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Entrepreneurs quickly come to understand that every action a startup takes is an investment. Whether integrating software, conducting research, hiring people or, if they're successful enough, making third party acquisitions, every move made is either time or money spent with an aim to grow the company.

To thrive in the current startup marketplace, entrepreneurs need to understand the value in creating and innovating but also, consistently investing strategically in areas that complement their technology and accelerate their growth.

With every addition a startup makes, whether it be technology or talent or both, comes potential for exponential disruption to culture and operations of the company. If startups don't consider integrations carefully and truly understand what they're aspiring to, the wrong investment has the potential to sink the entire ship.

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Watch the disruption. Disruption has no doubt become word-of-the-moment in the startup entrepreneur's lexicon. If a startup isn't disrupting, it isn't thriving and if it isn't thriving, it must be doomed to failure.

It's important to create a new technology or product that solves a pain point? Undoubtedly. Is it important to upset market incumbents and create fundamental shifts in an industry? Absolutely and this is what disruption means at its core.

What isn't so widely appreciated is that disruption within a startup can shift its foundations so dramatically that it halts progress altogether. Startups are commonly made up of small, tight knit teams which work together with a singular focus. The risks therefore associated with making any form of investment that would alter that balance, become far more amplified and extreme in that type of environment. If proper considerations aren't taken to thoroughly vet new hires, new investors or potential acquisitions, a startup can risk derailing just as it looks to prosper.

Strategic integration. Investing in people, products, or acquiring technology is pointless if it doesn't provide a direct, clear and considered benefit. 'He seemed like a real smart guy,' 'it seemed like a neat piece of software' or 'the company seemed to be going places' aren't sound enough reasons to make investments. Each needs to come with a level of clearly defined thinking around integration, not only with what currently exists, but also with the future aspirations of the company.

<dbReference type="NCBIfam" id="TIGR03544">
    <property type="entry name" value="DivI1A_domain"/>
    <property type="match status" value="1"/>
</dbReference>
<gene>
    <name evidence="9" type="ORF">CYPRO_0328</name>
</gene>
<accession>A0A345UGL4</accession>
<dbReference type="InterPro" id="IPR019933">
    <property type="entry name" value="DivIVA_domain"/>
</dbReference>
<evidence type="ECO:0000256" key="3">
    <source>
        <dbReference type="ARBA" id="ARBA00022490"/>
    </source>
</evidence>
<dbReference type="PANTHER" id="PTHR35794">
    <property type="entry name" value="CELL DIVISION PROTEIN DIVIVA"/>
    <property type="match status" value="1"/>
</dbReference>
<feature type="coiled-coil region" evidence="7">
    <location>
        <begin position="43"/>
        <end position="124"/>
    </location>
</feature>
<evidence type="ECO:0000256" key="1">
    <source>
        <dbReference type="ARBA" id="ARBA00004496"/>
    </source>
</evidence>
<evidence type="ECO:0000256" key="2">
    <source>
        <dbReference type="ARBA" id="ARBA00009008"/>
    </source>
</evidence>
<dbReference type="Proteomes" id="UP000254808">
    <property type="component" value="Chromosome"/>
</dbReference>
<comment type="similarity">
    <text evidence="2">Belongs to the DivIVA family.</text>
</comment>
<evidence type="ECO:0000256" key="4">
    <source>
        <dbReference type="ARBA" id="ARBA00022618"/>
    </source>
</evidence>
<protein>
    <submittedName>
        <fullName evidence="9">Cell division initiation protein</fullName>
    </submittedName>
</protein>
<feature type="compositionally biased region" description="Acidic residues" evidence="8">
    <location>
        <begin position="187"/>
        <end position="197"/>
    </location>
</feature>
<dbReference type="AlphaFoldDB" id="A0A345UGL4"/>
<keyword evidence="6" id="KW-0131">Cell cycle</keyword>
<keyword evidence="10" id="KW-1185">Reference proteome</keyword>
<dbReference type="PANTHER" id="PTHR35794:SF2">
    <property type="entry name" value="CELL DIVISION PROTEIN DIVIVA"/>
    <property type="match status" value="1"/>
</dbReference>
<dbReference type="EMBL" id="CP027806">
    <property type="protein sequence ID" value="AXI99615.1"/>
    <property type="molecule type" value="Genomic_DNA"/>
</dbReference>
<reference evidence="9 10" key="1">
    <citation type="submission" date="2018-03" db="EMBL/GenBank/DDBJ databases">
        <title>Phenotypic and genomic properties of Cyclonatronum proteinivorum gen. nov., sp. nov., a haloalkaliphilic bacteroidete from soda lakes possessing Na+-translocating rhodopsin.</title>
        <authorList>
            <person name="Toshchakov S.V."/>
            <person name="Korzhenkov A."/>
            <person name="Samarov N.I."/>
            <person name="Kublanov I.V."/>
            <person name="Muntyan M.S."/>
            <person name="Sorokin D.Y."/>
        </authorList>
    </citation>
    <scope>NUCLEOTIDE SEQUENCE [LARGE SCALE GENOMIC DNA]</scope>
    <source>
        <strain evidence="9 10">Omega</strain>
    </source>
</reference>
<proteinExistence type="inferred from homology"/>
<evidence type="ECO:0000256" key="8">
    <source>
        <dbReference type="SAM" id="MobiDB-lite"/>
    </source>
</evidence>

While no one can see into the future, integration of each of these types of elements have to be given careful consideration and not left to a little hope and prayer. Each requires clear direction, champions, and most importantly, a clearly defined purpose and benefit to the wider company picture.

Planning isn't a dirty word. Startups are renowned for flying by the seat of their pants. Having a defined and structured plan and the discipline to follow it through might seem to too rigid and conformist for entities which are assumed to be all about agility. It shouldn't.

Having discipline, a strategic plan and a laser-like focus on what problem a company is solving ultimately allows gaps to be far more obvious when they appear. In my experience, a startup cannot successfully recognize a need to pivot, a need to bolster specific resources, or a need to add to its technology pool when it is being purely reactionary. Without a considered focus, a sound strategy, and the discipline to reassess a plan regularly, investment decisions are solely based on the need to fix issues as they arise.

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Investments are the lifeblood of any startup. Handled with foresight they can have an immeasurable impact on its success. The forced combination of mismatched ideals, technologies and disparate teams can, however, do the very opposite.

Cameron Chell is co-founder and CEO of Business Instincts Group, a venture creation firm in Calgary that finances and builds high-tech startups. To learn more about his work with sustainable startups visit www.CameronChell.com

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